What is the role of MRI in the diagnosis of Pott disease (tuberculous [TB] spondylitis)?

Updated: Aug 08, 2019
  • Author: Jose A Hidalgo, MD; Chief Editor: John L Brusch, MD, FACP  more...
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Answer

Magnetic resonance imaging (MRI) is the criterion standard for evaluating disk-space infection and osteomyelitis of the spine and is most effective for demonstrating the extension of disease into soft tissues and the spread of tuberculous debris under the anterior and posterior longitudinal ligaments. [37] MRI is also the most effective imaging study for demonstrating neural compression. [38, 39]

Contrast-enhanced MRI findings are useful in differentiating tuberculous spondylitis from pyogenic spondylitis. MRI findings in Pott disease include thin and smooth enhancement of the abscess wall and a well-defined paraspinal abnormal signal. Thick and irregular enhancement of the abscess wall and an ill-defined paraspinal abnormal signal suggest pyogenic spondylitis. [40] The images below are studies of a man aged 31 years with spinal tuberculosis.

Involvement of the disk is typically a characteristic of infectious spondylitis; however, this may not always be the case, and Pott disease can present with atypical features resembling neoplastic lesions. Findings of an intradural extramedullary mass at the lower end of the spinal cord associated with holocord T2 hyperintensities of the choroid has been described in intramedullary tubercular abscesses ”precipitation sign." [41, 42, 43, 44]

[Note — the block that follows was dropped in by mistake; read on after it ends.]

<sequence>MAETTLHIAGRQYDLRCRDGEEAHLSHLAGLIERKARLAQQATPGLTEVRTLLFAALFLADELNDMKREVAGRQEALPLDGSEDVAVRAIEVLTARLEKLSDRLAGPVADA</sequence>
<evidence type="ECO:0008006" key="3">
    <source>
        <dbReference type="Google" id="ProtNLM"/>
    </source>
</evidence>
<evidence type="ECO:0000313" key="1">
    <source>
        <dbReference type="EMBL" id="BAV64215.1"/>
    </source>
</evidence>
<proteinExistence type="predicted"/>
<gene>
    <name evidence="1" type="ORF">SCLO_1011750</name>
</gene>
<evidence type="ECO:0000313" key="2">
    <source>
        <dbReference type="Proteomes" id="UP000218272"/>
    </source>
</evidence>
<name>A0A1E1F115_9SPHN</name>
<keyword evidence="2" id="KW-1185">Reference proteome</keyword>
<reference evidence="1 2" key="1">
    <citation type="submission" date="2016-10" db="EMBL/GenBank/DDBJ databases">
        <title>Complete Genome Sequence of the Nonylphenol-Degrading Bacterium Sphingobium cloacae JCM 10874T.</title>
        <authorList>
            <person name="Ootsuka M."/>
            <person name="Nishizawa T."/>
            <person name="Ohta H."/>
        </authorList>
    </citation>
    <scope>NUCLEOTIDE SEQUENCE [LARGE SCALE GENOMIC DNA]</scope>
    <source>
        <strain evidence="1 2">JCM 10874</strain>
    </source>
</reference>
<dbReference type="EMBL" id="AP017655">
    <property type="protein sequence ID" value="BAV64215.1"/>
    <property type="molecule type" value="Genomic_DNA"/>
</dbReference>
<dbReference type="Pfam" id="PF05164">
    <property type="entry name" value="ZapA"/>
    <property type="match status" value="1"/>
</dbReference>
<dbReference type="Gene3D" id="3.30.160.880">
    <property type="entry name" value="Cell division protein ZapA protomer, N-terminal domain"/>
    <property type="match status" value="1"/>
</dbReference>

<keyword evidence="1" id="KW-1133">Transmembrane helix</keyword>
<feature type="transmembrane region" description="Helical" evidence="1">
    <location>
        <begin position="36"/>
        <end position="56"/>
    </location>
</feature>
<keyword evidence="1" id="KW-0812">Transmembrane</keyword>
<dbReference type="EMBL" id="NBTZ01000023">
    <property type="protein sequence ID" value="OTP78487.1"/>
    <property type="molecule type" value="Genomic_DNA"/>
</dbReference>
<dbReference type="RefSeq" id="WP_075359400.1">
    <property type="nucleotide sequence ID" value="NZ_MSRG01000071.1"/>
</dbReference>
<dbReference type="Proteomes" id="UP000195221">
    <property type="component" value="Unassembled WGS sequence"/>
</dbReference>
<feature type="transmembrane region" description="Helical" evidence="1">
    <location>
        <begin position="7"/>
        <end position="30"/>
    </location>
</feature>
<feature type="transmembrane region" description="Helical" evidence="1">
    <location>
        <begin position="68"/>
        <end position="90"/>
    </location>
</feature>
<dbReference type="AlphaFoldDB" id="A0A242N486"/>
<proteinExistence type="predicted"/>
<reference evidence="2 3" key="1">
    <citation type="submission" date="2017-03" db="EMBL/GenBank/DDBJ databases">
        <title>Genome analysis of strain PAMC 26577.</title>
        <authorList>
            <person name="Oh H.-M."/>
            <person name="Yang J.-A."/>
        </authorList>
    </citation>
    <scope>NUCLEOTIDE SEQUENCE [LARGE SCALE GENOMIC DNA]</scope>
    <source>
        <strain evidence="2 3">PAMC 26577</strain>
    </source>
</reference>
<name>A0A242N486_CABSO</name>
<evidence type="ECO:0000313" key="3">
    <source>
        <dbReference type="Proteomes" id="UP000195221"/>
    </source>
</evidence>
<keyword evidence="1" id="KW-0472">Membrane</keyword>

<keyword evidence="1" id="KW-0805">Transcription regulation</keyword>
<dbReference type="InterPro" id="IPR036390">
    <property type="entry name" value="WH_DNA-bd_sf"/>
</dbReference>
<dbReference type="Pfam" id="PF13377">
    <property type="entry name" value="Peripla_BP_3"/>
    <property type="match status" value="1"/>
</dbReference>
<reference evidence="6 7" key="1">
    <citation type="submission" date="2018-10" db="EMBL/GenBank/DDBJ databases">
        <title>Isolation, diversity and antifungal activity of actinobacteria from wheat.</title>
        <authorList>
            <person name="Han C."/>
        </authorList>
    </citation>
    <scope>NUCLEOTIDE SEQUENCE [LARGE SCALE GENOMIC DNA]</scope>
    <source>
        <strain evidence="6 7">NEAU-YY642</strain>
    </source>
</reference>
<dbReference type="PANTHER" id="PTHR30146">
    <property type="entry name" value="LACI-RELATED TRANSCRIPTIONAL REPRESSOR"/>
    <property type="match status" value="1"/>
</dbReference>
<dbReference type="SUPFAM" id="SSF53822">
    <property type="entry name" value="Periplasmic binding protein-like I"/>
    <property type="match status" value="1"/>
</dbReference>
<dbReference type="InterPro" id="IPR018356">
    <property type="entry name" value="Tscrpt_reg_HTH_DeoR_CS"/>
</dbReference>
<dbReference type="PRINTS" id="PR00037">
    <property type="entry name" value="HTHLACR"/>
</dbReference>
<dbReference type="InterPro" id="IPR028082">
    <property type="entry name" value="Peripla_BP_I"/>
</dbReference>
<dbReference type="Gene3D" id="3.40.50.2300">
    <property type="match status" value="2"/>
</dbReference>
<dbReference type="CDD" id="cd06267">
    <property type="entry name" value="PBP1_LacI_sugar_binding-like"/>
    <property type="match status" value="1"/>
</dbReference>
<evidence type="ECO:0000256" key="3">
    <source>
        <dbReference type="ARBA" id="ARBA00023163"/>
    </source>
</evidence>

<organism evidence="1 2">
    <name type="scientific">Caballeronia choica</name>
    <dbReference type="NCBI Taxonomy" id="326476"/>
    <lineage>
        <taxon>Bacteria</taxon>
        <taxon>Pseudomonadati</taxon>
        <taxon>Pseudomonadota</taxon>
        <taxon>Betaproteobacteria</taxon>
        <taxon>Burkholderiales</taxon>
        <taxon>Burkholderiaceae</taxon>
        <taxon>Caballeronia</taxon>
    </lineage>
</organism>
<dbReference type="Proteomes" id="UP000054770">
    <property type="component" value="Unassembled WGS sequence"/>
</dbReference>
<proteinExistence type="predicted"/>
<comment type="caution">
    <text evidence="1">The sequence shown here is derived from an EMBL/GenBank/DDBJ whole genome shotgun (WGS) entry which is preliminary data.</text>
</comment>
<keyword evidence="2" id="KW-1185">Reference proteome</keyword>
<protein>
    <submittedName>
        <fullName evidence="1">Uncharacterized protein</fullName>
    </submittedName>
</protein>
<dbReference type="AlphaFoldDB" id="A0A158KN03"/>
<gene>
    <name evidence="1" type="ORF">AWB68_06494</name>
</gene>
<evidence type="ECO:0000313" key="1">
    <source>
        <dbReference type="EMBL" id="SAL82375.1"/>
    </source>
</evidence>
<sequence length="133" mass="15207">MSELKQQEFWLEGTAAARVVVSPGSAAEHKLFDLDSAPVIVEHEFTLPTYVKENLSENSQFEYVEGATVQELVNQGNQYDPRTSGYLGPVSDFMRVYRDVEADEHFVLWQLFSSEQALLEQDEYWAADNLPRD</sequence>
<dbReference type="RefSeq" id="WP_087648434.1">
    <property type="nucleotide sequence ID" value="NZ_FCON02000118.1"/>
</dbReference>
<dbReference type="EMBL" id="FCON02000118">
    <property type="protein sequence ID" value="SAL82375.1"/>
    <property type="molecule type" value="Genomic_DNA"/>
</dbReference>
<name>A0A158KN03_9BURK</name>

Three MRI parameters have been found to be strongly suggestive of spinal tuberculosis: subligamentous spread of abscess, vertebral body collapse, and large abscess collection with thin abscess wall. A combination of these MRI findings has a higher predictive value, an odds ratio of 16.3 when comparing a group of patients with spinal tuberculosis versus a group of patients evaluated for spondylodiscitis with a different diagnosis. [45]

MRI of a 31-year-old man with tuberculosis of the MRI of a 31-year-old man with tuberculosis of the spine. Images show the thoracic spine before and after an infusion of intravenous gadolinium contrast. The abscess and subsequent destruction of the T11-T12 disc interspace is marked with arrowheads. Vertebral body alignment is normal. Courtesy of Mark C. Diamond, MD, and J. Antonio Bouffard, MD, Detroit, Mich.
MRI of the T11 in a 31-year-old man with tuberculo MRI of the T11 in a 31-year-old man with tuberculosis of the spine. Extensive bone destruction consistent with tuberculous osteomyelitis is evident. The spinal cord has normal caliber and signal. No evidence of spinal cord compression or significant spinal stenosis is distinguishable. Courtesy of Mark C. Diamond, MD, and J. Antonio Bouffard, MD, Detroit, Mich.

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